Kamikochi is a remote mountainous highland in the northern part of the Japan Alps, that was formed by glacial activity and volcanic eruptions. Mt. Yakedake erupted for the last time in 1915 and is still active today. The area has been preserved in its natural state, and the highlands reach an altitude of 1,500 m. It was Walter Weston, a British missionary and mountain climber, who introduced Kamikochi to the world in the 19th century. Since then many climbers have come to know about this place, considered to be one of the most scenic spots in Japan. If you want to experience the great outdoors in Japan, Kamikochi would be one of the best places to go.
The symbol of Kamikochi is the Kappa-bashi Bridge, a 36 meter-long and 3 meter-wide wooden suspension bridge over the Azusa-gawa River. With the Hodaka Mountain Range rising in front and the volcanic Mt. Yakedake in the south billowing white smoke, the Kappa-bashi bridge is known as one of the most scenic spots in Kamikochi. Kamikochi is sometimes referred to as Japan’s Yosemite, although it is considerably smaller than its American counterpart.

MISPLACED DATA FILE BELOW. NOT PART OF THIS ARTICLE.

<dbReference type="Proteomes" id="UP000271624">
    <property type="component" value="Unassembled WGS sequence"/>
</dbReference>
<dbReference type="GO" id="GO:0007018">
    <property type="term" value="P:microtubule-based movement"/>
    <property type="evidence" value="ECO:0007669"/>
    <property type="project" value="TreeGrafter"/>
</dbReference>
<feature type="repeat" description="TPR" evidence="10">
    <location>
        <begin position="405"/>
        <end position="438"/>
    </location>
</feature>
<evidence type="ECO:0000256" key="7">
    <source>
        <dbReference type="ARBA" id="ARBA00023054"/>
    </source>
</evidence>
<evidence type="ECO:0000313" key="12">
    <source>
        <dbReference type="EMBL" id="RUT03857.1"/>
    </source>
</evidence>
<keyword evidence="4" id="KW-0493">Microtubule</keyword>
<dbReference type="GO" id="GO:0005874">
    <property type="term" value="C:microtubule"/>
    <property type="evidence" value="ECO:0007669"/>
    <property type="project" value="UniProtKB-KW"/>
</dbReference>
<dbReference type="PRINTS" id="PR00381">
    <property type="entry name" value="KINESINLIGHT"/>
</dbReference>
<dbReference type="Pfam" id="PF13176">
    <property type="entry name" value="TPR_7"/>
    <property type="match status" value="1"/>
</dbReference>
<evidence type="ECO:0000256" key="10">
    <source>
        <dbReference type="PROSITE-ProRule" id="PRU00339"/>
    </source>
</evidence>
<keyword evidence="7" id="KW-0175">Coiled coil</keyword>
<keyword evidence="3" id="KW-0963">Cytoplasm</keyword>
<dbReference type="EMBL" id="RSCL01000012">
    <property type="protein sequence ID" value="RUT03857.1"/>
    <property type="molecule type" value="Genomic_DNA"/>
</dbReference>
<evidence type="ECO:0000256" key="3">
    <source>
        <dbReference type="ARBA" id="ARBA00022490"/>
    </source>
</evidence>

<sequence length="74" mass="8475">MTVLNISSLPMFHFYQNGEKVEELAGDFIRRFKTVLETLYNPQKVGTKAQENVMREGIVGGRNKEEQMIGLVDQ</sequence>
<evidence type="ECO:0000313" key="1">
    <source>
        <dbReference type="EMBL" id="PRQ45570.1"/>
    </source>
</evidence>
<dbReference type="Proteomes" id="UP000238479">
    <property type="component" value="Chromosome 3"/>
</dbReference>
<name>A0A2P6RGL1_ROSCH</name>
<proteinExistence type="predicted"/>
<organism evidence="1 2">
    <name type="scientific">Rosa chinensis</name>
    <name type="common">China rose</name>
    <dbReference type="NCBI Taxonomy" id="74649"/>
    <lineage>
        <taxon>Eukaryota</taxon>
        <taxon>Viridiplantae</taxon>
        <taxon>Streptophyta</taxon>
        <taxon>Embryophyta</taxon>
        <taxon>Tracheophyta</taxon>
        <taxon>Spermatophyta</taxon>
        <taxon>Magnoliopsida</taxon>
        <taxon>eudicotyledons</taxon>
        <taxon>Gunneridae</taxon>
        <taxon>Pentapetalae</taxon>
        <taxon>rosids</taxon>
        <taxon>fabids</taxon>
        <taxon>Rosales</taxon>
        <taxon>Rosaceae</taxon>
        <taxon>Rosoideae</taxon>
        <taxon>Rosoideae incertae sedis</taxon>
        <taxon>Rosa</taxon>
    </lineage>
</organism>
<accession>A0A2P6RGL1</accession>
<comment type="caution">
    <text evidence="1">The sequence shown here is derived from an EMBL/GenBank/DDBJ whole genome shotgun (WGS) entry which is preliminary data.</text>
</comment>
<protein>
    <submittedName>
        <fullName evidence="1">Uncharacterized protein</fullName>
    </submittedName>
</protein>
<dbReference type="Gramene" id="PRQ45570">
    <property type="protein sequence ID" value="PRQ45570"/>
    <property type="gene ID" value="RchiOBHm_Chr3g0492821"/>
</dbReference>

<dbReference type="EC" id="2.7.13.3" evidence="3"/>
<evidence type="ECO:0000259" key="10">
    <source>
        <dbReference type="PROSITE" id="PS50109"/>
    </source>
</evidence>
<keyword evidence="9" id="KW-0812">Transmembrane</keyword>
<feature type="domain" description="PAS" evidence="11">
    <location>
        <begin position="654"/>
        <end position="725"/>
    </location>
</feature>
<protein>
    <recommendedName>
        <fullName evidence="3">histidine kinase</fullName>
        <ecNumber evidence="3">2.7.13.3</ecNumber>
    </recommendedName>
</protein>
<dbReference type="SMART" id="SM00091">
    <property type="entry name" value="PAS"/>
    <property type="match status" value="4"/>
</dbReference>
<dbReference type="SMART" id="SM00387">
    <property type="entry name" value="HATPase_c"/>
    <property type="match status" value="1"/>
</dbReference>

Even though the location is remote, there are direct buses going from large cities like Tokyo, Kyoto, and Osaka to Kamikochi. You can also go there by a combination of train and bus, by car, or even by bicycle. Click here for more information about accessibility.